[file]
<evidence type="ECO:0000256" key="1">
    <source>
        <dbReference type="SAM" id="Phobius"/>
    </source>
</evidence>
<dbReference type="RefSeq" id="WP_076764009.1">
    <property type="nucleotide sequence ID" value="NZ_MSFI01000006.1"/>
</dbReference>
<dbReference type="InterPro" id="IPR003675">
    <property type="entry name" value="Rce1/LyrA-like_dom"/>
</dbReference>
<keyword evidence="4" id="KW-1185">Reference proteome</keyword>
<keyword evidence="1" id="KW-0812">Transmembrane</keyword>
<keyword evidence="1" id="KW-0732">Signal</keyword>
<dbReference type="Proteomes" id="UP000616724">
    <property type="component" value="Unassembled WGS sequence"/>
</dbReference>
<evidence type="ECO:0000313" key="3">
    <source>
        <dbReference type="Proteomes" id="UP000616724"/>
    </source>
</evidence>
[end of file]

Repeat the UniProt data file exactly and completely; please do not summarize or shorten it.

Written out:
<evidence type="ECO:0000256" key="1">
    <source>
        <dbReference type="SAM" id="Phobius"/>
    </source>
</evidence>
<dbReference type="RefSeq" id="WP_076764009.1">
    <property type="nucleotide sequence ID" value="NZ_MSFI01000006.1"/>
</dbReference>
<dbReference type="InterPro" id="IPR003675">
    <property type="entry name" value="Rce1/LyrA-like_dom"/>
</dbReference>
<keyword evidence="4" id="KW-1185">Reference proteome</keyword>
<keyword evidence="1" id="KW-0812">Transmembrane</keyword>
<keyword evidence="1" id="KW-0732">Signal</keyword>
<dbReference type="Proteomes" id="UP000616724">
    <property type="component" value="Unassembled WGS sequence"/>
</dbReference>
<evidence type="ECO:0000313" key="3">
    <source>
        <dbReference type="Proteomes" id="UP000616724"/>
    </source>
</evidence>